Watching and waiting

PUBLISHED : Thursday, 06 November, 2008, 12:00am
UPDATED : Thursday, 06 November, 2008, 12:00am

The US presidential campaign was closely watched by the rest of the world because something inspiring is happening. It was hard to conceive just a year ago that a black person could be selected as a presidential candidate. The Democratic Party elite initially favoured Hillary Rodham Clinton, who was set to make history as the first woman candidate. However, the long and complex series of mind-numbing primaries and caucuses enabled the party's rank and file to defy the elite and launch Barack Obama to fight for the presidency. The rank and file of the Republican Party backed John McCain - the party's maverick - to represent them; he was never the favourite of the party's elders. The process produced upsets in both parties, adding extra spice to the race.

Senator McCain's choice of a running mate provided a show-stopping moment. While Senator Obama chose Joe Biden, a long-standing senator with substantial foreign affairs experience, Senator McCain produced Sarah Palin, the governor of Alaska, who was an unknown to most Americans, never mind the rest of the world. Questions surfaced immediately about her suitability, which dogged the final stages of their campaign.

There have been some commentaries in this newspaper about how Asians looked at the two candidates and their running mates. One view was that the Asian elite feels more comfortable with the Republicans, while polls indicated a fascination with Senator Obama. The Democrats were seen to be protectionist on trade. Some people also said Beijing had not been unhappy with the George W. Bush administration because America had become unpopular around the world and was significantly weaker as a superpower, giving opportunities for China's rise in global affairs. With the US in a deep financial crisis, Pax Americana could not last for much longer, especially as Americans are broke and not prepared to pay for superpower status with higher taxes to get out of the mess. Therefore, more of the same Bush-type bravado or inward-looking policies would suit China just fine.

How will Senator Obama, the president-elect, conduct himself in the coming days? Asians will be watching and listening intently. He is receiving congratulation messages and calls from leaders around the world. These are opportunities for Senator Obama to send signals on how he will deal with the world. Will we see bold leadership that promotes stability and peace? A new administration provides a fresh start for everyone.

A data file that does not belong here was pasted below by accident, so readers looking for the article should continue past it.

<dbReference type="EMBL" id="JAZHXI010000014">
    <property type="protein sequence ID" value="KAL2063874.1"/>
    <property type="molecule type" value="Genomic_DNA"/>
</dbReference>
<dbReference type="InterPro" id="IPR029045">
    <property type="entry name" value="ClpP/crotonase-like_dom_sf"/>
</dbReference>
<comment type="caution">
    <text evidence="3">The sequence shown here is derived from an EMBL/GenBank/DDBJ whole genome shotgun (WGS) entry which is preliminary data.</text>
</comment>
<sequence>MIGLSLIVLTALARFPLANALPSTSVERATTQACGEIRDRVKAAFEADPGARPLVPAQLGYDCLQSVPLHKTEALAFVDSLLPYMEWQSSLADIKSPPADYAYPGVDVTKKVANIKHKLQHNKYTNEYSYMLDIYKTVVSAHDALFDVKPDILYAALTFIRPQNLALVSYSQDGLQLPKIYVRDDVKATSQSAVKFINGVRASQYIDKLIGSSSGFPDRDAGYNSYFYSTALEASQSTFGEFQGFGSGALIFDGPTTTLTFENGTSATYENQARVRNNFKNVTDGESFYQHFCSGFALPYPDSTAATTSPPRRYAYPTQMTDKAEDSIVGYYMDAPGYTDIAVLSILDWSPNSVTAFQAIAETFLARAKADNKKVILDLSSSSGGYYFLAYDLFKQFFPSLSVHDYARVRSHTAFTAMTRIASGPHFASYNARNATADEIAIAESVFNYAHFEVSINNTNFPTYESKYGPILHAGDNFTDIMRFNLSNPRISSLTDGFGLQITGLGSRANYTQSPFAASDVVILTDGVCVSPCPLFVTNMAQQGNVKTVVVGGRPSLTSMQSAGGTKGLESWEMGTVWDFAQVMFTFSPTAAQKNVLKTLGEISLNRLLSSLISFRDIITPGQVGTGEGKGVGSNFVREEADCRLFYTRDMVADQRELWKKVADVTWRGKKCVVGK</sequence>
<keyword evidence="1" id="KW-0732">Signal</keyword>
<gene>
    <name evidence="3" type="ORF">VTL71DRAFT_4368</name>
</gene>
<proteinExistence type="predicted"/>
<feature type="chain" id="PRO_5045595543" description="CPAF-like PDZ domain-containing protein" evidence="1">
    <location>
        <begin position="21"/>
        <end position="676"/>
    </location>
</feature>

In Hong Kong, we will be particularly interested in his attitude towards China. Likewise, people throughout Asia will be asking how the new president will conduct policy in this region.

China represents both a risk and an opportunity for the US. The two countries' political systems and the values that underpin them cannot be more different. China is a one-party state, where the Communist Party is organised on Leninist lines and the undoubted powerhouse in every sphere of public life. Party elections are usually pre-cooked events.

The US is a democracy, where individual freedom and universal suffrage remain at the core of its politics. Election results are never certain ahead of time. The two countries view each other with a fair amount of suspicion, with China feeling its rise poses a threat to America's world power dominance and that the US will do what it can to thwart Chinese efforts.

Nevertheless, both recognise that they must also be special partners. America still has enormous influence in the world. China is clearly a rising power that has arrived on the world stage and has begun to assert itself by being actively engaged in world affairs. Chinese leaders prefer a peaceful world that will help China continue to develop and bring prosperity to its people.

We want America and China to exercise power wisely. We want them to work together to deal with global issues, including security, energy and climate change. We are waiting to hear what the new US president will say to China and how he will position himself in this vital but challenging relationship.

Christine Loh Kung-wai is chief executive of the think-tank Civic Exchange